South Hall of St. Stephen’s Episcopal Church is a gray wood-frame house south of the church’s century-old stone sanctuary on the fringe of the Main Street commercial district, and church leaders are looking into a possible sale of the little-used residential building.

A proposal to relocate St. Stephen’s parking lot — shifting it a little northward on the church’s six-acre Main Street campus — will be presented to a public hearing of the Planning and Zoning Commission and Inland Wetlands Board next Tuesday, Sept. 24, on a hearing night that starts at 7:30 in the town hall annex.

The relocation of the parking lot would make a possible future division of land and sale of South Hall more practical, as some of the church’s parking is now behind the residential building.

St. Stephen’s Pastor Whitney Altopp told The Press on Monday, Sept. 16, that the applications before town land use authorities are part of church leaders’ efforts to get a full and realistic picture of both costs and benefits of a possible sale.

That’s also the situation as she described it to The Press back in June.

At that time, discussion of a possible sale in minutes of a church vestry meeting had prompted a sudden blossoming of interest among parishioners which crossed over to local social media sites, where speculation flourished.

Town review

Altopp said then that any potential sale of church property would require many steps and levels of review. Among them are approvals from Planning and Zoning of any land division — the realignment of the parking lot that’s going to hearing Sept. 24 could be a precursor to that.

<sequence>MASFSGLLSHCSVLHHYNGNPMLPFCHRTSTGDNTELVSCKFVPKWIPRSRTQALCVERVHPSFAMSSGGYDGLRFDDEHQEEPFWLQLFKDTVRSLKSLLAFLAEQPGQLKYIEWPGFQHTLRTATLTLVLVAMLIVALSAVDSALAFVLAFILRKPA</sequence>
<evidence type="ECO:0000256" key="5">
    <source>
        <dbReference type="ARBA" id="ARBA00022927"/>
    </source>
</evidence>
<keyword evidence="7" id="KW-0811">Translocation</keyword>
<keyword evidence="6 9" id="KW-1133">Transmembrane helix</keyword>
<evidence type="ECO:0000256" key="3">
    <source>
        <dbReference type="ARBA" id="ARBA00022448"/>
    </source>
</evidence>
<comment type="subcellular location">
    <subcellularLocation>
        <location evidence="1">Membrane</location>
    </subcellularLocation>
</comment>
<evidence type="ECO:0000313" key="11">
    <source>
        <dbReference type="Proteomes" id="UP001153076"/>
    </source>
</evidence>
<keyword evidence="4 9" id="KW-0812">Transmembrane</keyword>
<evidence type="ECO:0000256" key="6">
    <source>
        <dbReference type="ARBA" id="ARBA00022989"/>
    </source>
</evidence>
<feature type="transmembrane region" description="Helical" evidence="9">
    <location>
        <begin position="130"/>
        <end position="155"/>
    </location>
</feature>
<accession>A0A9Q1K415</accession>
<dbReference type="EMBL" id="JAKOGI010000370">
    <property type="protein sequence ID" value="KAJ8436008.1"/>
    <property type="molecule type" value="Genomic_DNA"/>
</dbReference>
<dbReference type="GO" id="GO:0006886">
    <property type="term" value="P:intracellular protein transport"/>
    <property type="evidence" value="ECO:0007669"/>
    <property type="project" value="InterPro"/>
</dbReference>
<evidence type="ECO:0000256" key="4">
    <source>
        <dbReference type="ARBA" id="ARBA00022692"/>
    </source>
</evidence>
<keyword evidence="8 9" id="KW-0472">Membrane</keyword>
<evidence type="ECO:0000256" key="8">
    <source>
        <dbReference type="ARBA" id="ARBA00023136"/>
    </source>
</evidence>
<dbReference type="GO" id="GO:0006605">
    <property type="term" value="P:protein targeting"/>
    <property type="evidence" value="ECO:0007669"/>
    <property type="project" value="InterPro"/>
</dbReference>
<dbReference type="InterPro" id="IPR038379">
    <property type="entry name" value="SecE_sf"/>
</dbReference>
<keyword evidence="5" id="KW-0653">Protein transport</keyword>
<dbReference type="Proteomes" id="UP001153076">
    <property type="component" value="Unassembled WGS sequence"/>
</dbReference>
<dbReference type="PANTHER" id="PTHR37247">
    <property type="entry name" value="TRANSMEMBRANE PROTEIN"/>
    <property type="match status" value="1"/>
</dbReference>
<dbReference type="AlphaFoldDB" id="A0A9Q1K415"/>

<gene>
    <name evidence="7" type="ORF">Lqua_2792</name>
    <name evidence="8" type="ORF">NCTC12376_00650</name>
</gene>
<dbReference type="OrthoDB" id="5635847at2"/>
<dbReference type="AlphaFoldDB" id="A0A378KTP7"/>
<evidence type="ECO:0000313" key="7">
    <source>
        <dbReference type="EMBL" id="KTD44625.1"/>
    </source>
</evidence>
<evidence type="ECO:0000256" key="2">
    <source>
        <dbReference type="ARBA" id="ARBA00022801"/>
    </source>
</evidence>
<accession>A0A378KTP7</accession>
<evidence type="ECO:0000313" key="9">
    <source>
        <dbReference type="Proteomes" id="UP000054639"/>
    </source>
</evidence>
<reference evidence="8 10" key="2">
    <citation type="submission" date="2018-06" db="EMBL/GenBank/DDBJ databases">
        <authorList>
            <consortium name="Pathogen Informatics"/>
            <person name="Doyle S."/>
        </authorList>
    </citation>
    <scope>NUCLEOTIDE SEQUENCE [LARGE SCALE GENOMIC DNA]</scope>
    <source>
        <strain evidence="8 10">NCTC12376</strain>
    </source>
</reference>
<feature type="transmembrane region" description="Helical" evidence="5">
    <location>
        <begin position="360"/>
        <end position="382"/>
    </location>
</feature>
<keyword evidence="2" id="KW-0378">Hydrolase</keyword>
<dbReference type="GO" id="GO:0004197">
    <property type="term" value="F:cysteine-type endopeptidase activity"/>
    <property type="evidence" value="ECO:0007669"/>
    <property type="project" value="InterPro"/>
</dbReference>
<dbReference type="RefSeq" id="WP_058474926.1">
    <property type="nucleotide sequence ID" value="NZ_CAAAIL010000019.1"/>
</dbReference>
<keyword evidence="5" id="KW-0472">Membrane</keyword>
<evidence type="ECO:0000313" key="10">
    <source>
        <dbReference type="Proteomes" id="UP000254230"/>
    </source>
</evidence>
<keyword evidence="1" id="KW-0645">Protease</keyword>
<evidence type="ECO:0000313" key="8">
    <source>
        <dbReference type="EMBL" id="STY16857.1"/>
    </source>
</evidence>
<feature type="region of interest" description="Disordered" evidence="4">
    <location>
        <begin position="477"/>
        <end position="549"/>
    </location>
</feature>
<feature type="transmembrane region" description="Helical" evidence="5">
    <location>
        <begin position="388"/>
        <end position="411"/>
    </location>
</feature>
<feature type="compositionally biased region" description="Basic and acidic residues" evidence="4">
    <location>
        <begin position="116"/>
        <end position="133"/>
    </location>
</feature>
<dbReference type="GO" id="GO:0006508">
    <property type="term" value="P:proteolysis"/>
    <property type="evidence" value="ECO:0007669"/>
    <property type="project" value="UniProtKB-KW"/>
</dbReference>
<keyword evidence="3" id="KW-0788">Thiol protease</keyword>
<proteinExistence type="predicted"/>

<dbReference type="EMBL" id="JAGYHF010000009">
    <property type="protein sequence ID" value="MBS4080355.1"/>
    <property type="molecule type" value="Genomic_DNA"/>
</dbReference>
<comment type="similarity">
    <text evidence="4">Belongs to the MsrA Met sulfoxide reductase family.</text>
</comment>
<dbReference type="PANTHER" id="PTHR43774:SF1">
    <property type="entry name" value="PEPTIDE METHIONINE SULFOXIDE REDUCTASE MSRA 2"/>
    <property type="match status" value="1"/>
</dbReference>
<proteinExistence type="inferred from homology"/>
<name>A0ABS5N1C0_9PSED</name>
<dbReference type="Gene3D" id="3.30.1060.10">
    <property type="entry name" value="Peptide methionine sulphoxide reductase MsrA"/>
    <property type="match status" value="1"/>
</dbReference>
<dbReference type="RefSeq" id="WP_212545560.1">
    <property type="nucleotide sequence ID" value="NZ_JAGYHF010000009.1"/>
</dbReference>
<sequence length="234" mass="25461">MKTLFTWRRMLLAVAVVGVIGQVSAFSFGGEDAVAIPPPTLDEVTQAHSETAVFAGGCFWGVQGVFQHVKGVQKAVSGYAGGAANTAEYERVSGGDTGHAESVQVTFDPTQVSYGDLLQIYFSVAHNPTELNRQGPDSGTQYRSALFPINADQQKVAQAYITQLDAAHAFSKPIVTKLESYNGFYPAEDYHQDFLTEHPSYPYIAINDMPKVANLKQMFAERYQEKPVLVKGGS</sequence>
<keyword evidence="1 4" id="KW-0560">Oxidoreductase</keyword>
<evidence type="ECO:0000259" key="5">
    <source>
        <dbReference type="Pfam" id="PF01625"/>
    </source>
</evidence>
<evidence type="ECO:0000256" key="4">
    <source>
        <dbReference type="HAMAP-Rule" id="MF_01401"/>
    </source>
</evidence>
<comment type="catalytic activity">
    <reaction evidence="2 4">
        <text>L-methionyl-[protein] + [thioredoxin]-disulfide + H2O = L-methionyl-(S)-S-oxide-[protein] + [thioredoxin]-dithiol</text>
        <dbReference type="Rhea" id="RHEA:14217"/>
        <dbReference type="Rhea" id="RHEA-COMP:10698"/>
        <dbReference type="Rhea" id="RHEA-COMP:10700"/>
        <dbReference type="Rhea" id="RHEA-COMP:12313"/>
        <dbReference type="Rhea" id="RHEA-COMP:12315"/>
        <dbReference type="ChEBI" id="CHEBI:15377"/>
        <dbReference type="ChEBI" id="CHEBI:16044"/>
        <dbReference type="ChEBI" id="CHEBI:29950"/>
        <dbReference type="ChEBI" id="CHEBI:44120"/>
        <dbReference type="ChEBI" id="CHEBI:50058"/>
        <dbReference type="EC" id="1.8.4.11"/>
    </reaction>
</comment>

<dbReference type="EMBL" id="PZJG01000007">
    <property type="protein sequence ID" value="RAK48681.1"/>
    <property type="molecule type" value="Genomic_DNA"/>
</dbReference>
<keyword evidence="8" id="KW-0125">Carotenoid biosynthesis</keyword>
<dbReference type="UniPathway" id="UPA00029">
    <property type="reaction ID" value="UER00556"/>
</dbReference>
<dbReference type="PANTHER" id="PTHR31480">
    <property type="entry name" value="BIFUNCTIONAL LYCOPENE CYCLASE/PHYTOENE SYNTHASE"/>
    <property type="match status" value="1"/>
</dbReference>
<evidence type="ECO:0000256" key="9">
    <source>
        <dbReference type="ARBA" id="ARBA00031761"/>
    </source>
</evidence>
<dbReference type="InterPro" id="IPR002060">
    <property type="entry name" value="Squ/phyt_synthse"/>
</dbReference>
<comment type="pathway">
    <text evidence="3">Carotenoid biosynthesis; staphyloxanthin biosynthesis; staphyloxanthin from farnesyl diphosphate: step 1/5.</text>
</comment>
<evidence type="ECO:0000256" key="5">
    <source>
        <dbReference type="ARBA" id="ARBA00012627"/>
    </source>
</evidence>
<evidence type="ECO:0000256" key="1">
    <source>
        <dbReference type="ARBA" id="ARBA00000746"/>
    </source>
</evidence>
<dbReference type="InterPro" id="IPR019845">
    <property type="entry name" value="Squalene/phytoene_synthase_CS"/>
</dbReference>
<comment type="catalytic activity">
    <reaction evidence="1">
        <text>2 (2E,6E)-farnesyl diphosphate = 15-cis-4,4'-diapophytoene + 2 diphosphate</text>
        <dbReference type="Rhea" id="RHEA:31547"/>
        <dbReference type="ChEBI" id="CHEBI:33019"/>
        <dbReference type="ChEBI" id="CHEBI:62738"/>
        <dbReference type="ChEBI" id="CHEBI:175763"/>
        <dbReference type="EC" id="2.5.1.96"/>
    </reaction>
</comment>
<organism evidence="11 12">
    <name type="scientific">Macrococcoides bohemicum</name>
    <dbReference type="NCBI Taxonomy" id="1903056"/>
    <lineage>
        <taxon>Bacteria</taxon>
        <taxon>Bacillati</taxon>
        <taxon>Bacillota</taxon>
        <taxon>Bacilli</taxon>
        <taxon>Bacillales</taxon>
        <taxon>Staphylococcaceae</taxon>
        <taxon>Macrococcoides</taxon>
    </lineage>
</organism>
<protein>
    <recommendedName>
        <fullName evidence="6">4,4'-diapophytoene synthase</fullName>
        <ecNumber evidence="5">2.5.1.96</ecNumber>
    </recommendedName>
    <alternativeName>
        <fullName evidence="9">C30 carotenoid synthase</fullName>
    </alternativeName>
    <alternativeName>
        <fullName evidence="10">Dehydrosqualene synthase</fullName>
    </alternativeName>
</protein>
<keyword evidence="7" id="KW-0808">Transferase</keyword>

The property is in the town’s historic district and any proposal affecting the streetscape as seen from Main Street — altering the exterior of the building, or tearing it down, neither of which the church is proposing — would require review by the town Historic District Commission.

Local church leaders aren’t committed to its sale, though they are studying the idea, Altopp said. This has meant working with an attorney and an architect as well as town land use officials, and seeking answers to questions. What approvals would be necessary for a sale? What would the costs be? What’s South Hall’s potential market value?

Church votes

In addition to the government approvals, the Rev. Altopp has said there are numerous church procedures — votes by different bodies, including the parish itself — that would be part of making a decision to pursue a sale of any part of the church’s campus.

“We hold the property in trust of the Episcopal Diocese (the Episcopal Church in Connecticut). So, there are several significant steps between now and putting the property up for sale,” she said.

“First, we have to do all of the research. Second, the vestry, after looking at the research, will determine whether or not to recommend to the parish the sale of the property. Third, it has to go before a vote of the parish. Fourth, if that vote passes, we have to get permission from our diocesan leadership,” the Rev. Altopp said. “We are exploring whether or not the sale of South Hall is a good idea.”